- Mike Reiss, ESPN Staff Writer
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FOXBOROUGH -- The NFL's increased focus on protecting quarterbacks, which is in the spotlight after Ravens linebacker Ray Lewis' roughing-the-passer rant Sunday at Gillette Stadium, has resulted in more penalties through four weeks of the season.
Referees have called 22 roughing-the-passer penalties through Monday night's game between the Packers and Vikings.
Compare that with 18 roughing-the-passer penalties through the first four full weeks in 2008.
The overall numbers, which were tracked by ESPN's Stats & Information team, might seem a bit on the low side to New England fans, considering that of the 22 roughing-the-quarterback penalties this season, six have come in games involving the Patriots.
From a Patriots perspective, it's been an even split.
New England defenders have been flagged for three roughing-the-passer penalties -- defensive tackle Vince Wilfork (low hit) and linebacker Adalius Thomas (slamming the quarterback to the ground) in the season opener, and defensive lineman Mike Wright (hands to the face) in Sunday's win over the Ravens.
(Wright's penalty Sunday against the Ravens was not called as roughing the passer, but instead as unnecessary roughness. Because Wright made contact with the quarterback's head, the assumption is that it will be changed to roughing the passer.)
Meanwhile, referees have penalized Patriots opponents three times -- Falcons defensive end Jamaal Anderson (not pulling up after the ball was thrown), Ravens defensive lineman Haloti Ngata (hands to the face) and Ravens linebacker Terrell Suggs (low hit).
Lewis, who is likely to be fined for criticizing the officiating by calling the penalties on Ngata and Suggs "embarrassing," feels the NFL has taken its protection of quarterbacks too far. He suggested that if this is the way the league wants to protect its stars, it might as well put a flag on all quarterbacks and have defenders pull it instead of tackling them.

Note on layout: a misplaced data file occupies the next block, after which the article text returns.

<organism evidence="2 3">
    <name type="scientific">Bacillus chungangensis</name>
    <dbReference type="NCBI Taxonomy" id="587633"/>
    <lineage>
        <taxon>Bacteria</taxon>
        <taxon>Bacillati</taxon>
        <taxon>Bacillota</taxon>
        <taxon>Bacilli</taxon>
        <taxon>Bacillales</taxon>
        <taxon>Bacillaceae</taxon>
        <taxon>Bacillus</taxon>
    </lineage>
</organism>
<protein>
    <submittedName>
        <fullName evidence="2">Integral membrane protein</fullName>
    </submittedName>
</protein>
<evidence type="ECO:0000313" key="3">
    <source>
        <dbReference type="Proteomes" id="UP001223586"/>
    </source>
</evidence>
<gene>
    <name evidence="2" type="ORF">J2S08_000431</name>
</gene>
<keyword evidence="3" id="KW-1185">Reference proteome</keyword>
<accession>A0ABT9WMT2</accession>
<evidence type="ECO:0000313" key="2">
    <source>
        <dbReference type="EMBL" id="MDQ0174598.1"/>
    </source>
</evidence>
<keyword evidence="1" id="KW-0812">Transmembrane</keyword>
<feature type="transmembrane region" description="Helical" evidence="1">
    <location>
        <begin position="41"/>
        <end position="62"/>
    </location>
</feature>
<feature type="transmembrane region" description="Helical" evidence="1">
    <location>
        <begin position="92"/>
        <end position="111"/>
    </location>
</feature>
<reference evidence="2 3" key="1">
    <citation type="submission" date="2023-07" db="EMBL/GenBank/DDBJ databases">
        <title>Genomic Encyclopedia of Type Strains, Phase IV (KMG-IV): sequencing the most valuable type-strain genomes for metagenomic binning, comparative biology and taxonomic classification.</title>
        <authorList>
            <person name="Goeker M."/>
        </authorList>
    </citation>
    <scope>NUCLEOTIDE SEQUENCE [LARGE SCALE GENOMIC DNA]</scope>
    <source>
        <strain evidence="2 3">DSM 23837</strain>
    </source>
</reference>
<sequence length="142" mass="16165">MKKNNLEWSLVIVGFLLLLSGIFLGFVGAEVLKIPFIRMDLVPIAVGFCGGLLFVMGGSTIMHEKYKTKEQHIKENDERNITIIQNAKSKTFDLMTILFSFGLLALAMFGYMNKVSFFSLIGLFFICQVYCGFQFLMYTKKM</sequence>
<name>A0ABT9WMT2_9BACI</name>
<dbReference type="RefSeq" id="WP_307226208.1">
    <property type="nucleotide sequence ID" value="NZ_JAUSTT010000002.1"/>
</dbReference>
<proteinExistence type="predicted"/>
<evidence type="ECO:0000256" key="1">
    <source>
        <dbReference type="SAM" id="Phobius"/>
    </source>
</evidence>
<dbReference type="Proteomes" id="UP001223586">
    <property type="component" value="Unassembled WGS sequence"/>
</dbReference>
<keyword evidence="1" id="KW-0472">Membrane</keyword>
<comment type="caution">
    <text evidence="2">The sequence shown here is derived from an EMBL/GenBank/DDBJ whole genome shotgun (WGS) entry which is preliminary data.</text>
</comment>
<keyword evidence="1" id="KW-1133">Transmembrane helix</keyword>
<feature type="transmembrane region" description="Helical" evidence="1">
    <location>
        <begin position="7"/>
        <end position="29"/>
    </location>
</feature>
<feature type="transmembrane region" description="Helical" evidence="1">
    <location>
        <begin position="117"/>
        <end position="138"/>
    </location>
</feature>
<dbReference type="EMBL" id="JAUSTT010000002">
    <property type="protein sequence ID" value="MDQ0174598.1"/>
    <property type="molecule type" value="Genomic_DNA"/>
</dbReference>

Debate has been fiery on both sides.
On the flip side, it seems that better judgment could be used on throwing some penalty flags. Specific to Patriots games, Wilfork's form tackle in the season opener and Anderson's slight tap of Brady come to mind.
Proactive steps to ensure player safety this season have been taken across the board -- the elimination of the three-man wedge on kickoff returns is one recent example -- but no change has drawn more attention than what has been implemented for quarterbacks.
Unlike in past years, referees are instructed to throw penalty flags for what is deemed to be forcible contact -- a forearm, shoulder or helmet -- into the knee or below.
Some call it the "Tom Brady rule" because it was implemented in the season after the low hit absorbed by Brady that tore up his knee. That hit by former Chiefs safety Bernard Pollard wasn't a penalty in 2008. It would be this year.
The change has put pass-rushers in a tight spot.
"Sometimes when you are going after a quarterback, you don't have time to think 'Oh wait, I'm too high or I'm too low to his knees.' Sometimes you are like 'I just have to get to the guy'," said Patriots linebacker Tully Banta-Cain, who is second on the team with two quarterback sacks.
"It takes a lot out of you because just getting to the passer is like a fight every time," added veteran Derrick Burgess, the Patriots' pass-rush specialist. "Once you get there, you have to know exactly where to hit him. You may have to break down, but if you break down, the guy might duck you. So it makes our job a little harder."
Just as the NFL is attempting to strike a balance between protecting its quarterbacks while not going too far, pass-rushers are trying to find that same middle ground in their own way.
The Patriots -- involved in those six roughing-the-passer penalties out of the 22 called so far -- have found themselves smack dab in the middle of the hot-button issue.
"The past four games, there have been a lot of calls, so it's something we have to pay attention to but not let it slow us down," Banta-Cain said. "It's something where you don't want your defenders playing too tentative or thinking too much about how to hit a quarterback because you could lose the aggression.
"In the end, I think there are situations where you can show a little less malice on the guy. If you have a free shot on the quarterback, back in the days, you'd be like, 'I want to take his head off,' whereas now, you have to be a little more cautious because it could cost you a 15-yard penalty.
"I think for a defensive guy, we have to play like we have always played but just know that the refs are watching. So when you do get that free shot, make it count where you are supposed to hit him."
Mike Reiss is the Patriots blogger for ESPNBoston.com. You can reach Mike by leaving a message in his mailbag.
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